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Everything except the ‘why?’

June 9, 2007

A lot has been written, spoken and debated about the current, um, “motives” that the death star in Redmond has aimed at the FOSS community, and a lot of speculation has arisen as to which distro could be the next Judas, selling out FOSS for well over 30 pieces of silver.

[Note: The religious reference above does not imply that I think the next FOSS domino to fall will be Christian Ubuntu. On the contrary — if I were a gambling man, I’d put my money on Mandriva. No doubt that Darth Ballmer and the rest of the corporate leeches oozing their way out of that campus off the 405 east of Seattle would love to get a FOSS foothold in Europe, either real or imagined. So my guess is that the hook is baited and they’re hoping to reel in Mandriva — but don’t do it, folks!]

What’s lacking from the discussion, however, at any significant length is “why?”

Speculation runs amok, ranging from a boundless greed and loathing in the corporate culture at Microsoft (from the top down) to scaring FOSS developers and users into submission by the threat of a legal sword of Damocles hanging collectively over their heads. But this is all theory and speculation — great fodder for discussion, but nothing concrete.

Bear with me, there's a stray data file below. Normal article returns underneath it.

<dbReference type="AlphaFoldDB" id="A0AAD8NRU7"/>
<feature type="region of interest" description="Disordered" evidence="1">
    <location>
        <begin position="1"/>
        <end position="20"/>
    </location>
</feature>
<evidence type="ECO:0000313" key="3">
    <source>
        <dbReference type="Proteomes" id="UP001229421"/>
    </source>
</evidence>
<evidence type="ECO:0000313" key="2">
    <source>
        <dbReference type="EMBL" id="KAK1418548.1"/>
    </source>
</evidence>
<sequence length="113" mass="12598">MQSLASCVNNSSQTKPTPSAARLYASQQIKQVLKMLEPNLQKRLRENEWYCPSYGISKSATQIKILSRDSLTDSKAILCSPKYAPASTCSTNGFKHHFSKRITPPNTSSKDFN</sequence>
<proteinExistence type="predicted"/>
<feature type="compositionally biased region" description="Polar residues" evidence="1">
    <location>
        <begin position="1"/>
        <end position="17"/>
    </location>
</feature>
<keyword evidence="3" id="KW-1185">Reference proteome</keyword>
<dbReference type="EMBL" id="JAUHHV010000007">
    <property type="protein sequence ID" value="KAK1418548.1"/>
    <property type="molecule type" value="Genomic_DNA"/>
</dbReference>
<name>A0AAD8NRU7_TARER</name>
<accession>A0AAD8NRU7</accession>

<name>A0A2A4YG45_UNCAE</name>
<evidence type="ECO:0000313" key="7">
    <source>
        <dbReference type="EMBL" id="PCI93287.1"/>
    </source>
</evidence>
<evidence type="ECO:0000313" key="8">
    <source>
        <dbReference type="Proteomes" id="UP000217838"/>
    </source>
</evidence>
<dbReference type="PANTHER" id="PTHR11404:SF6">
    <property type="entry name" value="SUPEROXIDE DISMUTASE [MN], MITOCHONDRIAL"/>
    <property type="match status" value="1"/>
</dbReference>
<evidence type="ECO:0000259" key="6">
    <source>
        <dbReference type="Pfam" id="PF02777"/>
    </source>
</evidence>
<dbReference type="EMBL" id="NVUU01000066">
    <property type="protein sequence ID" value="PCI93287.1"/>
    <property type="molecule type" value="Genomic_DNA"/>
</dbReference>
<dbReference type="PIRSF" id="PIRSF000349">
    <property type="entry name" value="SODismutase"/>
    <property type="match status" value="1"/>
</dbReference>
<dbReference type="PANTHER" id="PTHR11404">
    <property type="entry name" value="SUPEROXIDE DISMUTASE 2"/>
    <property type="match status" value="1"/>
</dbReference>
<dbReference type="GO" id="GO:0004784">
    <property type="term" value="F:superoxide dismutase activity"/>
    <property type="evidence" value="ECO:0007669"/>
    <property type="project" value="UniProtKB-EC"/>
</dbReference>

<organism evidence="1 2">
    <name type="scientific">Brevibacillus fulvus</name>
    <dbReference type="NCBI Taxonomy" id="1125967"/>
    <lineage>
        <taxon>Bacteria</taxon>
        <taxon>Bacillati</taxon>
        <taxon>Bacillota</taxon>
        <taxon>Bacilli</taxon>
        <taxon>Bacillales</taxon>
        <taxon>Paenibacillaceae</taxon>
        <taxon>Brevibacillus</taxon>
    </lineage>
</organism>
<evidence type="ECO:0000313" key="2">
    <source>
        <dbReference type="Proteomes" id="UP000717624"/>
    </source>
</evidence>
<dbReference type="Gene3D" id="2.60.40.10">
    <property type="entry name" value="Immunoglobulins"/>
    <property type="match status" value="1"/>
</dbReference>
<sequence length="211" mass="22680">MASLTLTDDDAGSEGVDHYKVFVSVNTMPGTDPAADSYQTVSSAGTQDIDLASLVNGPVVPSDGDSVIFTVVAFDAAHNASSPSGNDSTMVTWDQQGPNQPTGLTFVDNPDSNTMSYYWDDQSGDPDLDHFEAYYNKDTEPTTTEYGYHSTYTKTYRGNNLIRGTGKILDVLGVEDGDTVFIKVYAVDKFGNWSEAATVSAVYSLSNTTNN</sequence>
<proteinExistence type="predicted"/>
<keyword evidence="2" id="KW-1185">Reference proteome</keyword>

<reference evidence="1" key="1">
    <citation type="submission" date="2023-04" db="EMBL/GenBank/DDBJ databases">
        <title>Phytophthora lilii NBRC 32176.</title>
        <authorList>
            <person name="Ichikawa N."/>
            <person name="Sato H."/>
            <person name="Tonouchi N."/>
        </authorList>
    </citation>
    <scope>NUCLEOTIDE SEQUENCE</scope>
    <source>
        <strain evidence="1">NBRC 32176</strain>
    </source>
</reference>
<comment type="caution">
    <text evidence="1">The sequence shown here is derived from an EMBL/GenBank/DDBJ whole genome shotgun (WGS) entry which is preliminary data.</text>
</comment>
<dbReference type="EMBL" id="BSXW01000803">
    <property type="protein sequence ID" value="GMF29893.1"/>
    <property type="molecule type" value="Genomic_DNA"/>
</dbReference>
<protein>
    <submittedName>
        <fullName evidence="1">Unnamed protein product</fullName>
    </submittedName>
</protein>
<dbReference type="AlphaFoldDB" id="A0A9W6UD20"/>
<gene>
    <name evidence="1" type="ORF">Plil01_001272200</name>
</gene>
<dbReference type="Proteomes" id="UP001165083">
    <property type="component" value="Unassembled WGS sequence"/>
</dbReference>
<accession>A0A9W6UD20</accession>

[Bear in mind, incidentally, that of this writing — as if someone is holding his or her breath — Microsoft has yet to release the 235 alleged patent violations. As I wrote in an earlier blog, Sen. Joe McCarthy did the same thing in the 1950s, with a list of Communists in the State Department, none of which was ever named. ]

So without any firm evidence — just a hunch based on what Stephen Colbert calls “truthiness” — my guess is that Microsoft’s “because” in this whole FOSS harrassment “why” is based on a legal end run that they might try in the courts to reel in FOSS.

Noting the continuous failure of SCO’s case against IBM/Novell/Whomever (a case that was over long ago, but SCO hasn’t realized it yet), Microsoft’s legal tack could be away from suing other companies and convince a court that the distros they’ve lined up and paid for handsomely translate into an admission, in the court’s eyes, that GNU/Linux arguably does violate Microsoft’s alleged patents, and the more agreements with GNU/Linux entities they collect serves to bolster their case. As noted on one blog, a writer wrote, “See, your Honor? These Linux companies knew they were using our patents! Why, they even signed an agreement with us saying so!”

The statement above, of course, is nonsense. But the courts and legislatures are filled with nonsensical arguments and nonsensical bills that have found their way into rulings and into law. The clear and present danger here is that, the climate of the courts being what it is, there is a remote possibility that Microsoft’s strategy — if this is indeed what they’re trying to do — could have, what they call in legal circles, some merit.